Christian Porter loses appeal against Jo Dyer in spinoff case to ABC defamation action

by Michael McGowan
Former attorney general had appealed court decision to stop Sue Chrysanthou representing him, despite dropping his claim against ABC

Former attorney general Christian Porter has lost his appeal against a federal court decision which blocked his barrister from acting in a now-abandoned defamation case against the ABC.

In a decision likely to cost Porter hundreds of thousands of dollars in legal costs, the full bench of the federal court ruled on Thursday that Justice Tom Thawley was right to bar high-profile barrister Sue Chrysanthou SC from acting in the case against the ABC.

Thawley ruled in May last year that Chrysanthou could not act for the former attorney general because she held confidential information that was relevant to the case and could present a “danger of misuse”. Days later Porter discontinued his case against the national broadcaster.

The original case to bar Chrysanthou was brought by Jo Dyer, a friend of the woman who accused Porter of raping her 30 years ago, which Porter strongly denies.

Dyer alleged that during a meeting between the two women in November 2020 – which related to a separate matter – the lawyer was given “confidential information” about Porter’s defamation case against the ABC.

In January she was awarded more than $400,000 in costs over the case.

Porter launched an appeal to the full bench of the federal court disputing the ruling, arguing, among other things, that the barrister was not in possession of confidential information.

During the appeal his barrister, Bret Walker SC, argued the case had been brought by Dyer because of her animosity towards the former attorney general.

She “wishes him ill”, Walker said of Dyer’s attitude toward Porter during a hearing in April, arguing information given to Chrysanthou was not substantially confidential.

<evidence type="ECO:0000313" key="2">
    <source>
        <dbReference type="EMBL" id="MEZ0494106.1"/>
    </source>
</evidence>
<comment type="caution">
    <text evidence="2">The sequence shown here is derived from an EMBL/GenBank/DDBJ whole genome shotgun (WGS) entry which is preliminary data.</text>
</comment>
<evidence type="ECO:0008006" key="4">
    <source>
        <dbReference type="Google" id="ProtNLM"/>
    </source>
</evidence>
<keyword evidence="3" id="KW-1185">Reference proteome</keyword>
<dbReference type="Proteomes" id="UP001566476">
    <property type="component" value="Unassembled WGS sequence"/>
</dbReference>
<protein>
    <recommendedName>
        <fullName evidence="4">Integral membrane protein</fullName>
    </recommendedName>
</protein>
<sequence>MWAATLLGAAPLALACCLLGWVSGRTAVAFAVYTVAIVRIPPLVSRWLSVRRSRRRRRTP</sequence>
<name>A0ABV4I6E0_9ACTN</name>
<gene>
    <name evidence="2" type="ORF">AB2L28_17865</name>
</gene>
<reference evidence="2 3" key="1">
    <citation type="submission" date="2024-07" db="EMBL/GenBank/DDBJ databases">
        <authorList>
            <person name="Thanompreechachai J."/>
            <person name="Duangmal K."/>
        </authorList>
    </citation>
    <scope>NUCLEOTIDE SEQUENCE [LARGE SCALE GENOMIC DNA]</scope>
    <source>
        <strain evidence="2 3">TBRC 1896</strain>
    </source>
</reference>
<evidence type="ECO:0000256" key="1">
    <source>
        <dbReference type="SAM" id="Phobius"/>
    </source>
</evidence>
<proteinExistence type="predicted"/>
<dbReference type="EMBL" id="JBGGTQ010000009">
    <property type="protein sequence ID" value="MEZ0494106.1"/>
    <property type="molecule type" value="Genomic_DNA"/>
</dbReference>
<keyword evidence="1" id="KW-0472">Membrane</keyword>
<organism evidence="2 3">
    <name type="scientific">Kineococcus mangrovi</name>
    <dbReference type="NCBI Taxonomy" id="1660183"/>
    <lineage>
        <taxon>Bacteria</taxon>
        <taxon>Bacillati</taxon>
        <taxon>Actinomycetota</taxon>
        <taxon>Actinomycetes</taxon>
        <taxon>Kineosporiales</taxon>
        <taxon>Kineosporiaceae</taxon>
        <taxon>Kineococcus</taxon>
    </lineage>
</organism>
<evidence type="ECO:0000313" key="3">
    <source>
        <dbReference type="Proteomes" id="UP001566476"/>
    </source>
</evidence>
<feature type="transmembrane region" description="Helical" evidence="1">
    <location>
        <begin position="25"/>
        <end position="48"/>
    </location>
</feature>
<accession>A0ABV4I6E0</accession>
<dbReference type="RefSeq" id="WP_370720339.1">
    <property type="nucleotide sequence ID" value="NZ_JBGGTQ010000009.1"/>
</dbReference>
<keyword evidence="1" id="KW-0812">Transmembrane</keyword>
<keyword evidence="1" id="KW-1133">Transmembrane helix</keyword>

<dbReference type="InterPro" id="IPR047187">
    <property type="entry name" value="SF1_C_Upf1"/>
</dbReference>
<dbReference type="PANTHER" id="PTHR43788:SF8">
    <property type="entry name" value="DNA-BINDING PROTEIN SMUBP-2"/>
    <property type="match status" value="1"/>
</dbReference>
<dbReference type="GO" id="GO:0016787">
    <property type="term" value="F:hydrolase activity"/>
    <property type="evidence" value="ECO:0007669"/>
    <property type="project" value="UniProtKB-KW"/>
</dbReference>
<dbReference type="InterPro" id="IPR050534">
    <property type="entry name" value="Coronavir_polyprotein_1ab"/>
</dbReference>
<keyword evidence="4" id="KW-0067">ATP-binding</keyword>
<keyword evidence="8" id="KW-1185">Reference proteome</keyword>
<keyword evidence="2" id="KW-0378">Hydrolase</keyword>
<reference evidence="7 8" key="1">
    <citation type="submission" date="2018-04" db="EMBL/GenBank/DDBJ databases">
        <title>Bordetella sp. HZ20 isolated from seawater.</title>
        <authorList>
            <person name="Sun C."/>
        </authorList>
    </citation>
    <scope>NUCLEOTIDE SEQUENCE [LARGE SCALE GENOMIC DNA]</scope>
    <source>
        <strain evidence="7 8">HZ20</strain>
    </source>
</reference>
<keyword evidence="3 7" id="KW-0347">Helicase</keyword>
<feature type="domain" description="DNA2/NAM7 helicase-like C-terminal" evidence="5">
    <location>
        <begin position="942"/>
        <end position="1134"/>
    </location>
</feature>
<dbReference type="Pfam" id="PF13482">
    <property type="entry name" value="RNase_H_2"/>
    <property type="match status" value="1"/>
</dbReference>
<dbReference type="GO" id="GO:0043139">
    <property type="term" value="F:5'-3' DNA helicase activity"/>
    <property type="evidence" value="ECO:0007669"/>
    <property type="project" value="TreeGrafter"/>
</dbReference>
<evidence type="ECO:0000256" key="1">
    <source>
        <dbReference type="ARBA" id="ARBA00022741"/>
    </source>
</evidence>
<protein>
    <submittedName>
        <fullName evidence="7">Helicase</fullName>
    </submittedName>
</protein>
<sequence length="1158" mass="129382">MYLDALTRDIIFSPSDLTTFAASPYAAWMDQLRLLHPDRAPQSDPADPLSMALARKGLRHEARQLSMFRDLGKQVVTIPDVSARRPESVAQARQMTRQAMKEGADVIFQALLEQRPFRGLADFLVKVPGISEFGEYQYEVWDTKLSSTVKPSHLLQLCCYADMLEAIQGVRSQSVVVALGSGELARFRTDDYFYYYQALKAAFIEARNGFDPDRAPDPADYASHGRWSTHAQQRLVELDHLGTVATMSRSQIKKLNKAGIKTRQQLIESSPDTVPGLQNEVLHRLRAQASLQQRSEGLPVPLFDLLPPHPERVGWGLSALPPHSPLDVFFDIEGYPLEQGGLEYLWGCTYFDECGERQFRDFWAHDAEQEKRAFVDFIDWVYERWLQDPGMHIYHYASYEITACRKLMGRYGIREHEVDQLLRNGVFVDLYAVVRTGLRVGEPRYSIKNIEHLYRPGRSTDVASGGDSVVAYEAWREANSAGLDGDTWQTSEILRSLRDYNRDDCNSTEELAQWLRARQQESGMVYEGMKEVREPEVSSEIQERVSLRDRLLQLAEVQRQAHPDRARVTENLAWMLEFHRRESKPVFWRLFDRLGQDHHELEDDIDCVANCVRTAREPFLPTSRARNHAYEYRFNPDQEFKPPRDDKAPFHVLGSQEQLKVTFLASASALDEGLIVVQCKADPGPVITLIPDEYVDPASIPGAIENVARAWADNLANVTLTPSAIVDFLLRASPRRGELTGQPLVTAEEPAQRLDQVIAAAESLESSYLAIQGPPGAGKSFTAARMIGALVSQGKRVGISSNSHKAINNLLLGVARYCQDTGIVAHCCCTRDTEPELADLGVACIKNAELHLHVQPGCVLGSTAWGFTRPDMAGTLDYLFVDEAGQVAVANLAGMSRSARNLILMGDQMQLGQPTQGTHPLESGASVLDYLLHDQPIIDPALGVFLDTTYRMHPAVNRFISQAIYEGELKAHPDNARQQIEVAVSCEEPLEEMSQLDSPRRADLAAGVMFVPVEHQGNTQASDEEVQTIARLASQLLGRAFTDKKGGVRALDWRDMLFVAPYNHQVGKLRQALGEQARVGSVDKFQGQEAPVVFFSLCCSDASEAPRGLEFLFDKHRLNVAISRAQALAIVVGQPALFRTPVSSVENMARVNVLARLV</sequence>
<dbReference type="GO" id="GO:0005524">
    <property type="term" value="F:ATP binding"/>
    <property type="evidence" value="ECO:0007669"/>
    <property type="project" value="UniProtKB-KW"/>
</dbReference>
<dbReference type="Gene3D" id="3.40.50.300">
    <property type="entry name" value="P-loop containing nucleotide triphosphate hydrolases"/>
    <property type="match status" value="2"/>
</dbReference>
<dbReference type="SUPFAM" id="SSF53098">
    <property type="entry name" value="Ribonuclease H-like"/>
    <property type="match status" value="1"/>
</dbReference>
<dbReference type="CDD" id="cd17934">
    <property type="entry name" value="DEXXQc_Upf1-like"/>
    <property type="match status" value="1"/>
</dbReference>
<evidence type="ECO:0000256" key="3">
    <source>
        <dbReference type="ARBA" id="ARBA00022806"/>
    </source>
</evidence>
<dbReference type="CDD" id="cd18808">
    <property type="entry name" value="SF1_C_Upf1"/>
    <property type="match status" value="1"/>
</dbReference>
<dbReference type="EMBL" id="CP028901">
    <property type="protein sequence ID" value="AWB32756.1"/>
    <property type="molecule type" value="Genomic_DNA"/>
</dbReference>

He argued that it would not have been possible for Chrysanthou to turn down the brief on the basis that it would have been “awkward”.

“One looks in vain in the rules for any out for counsel that it would be embarrassing to have to take a brief,” he said at the time.

But the court disagreed. On Thursday, Justice Anthony Besanko handed down the ruling during a brief hearing in the federal court, saying all three justices who heard the case had agreed to dismiss the majority of the appeal.

In their judgment the justices agreed with Thawley’s conclusion that it was “improbable” the confidential information at the heart of the case was not discussed during the meeting.

“Ms Chrysanthou’s denials that she was told about this topic during the conference were taken not as a pointer to the witness being untruthful, but as a matter … reflecting a lack of accurate recollection,” they said in the judgment.

“This reasoning not only involved no error, but was compelling.”

While neither Thawley or the appeals judges, questioned Chrysanthou’s evidence that she did not recall receiving confidential information, the full bench said there was still a risk of misuse of the information.

“It was open to the primary judge to draw the conclusion, given the nature of the confidential information, that one cannot exclude the real risk that this confidential information, either consciously or subconsciously, may inform actions taken in the performance of the brief to act for Mr Porter,” the justices said.

“It is no answer that Ms Chrysanthou had forgotten things: one cannot exclude the possibility that recollection can be triggered or of subconscious derivative use.”

In a statement after the decision was handed down, Dyer, who ran unsuccessfully for federal parliament in May, thanked her lawyers and paid tribute to the woman at the centre of the original allegations made about Porter.

“It has been two years since Kate’s tragic death,” she said.

“With this litigation and Mr Porter’s political career now over, it is our fervent wish that Kate can be remembered neither for what was alleged to have been done to her, nor the trauma that flowed from it, but for the brilliant, passionate, curious and creative daughter, sister, partner and friend that she was.”

Porter left federal parliament at the May election, and has since been working as a barrister himself. He is acting for the underworld figure Mick Gatto in a bid for a high court appeal in his defamation case against the ABC.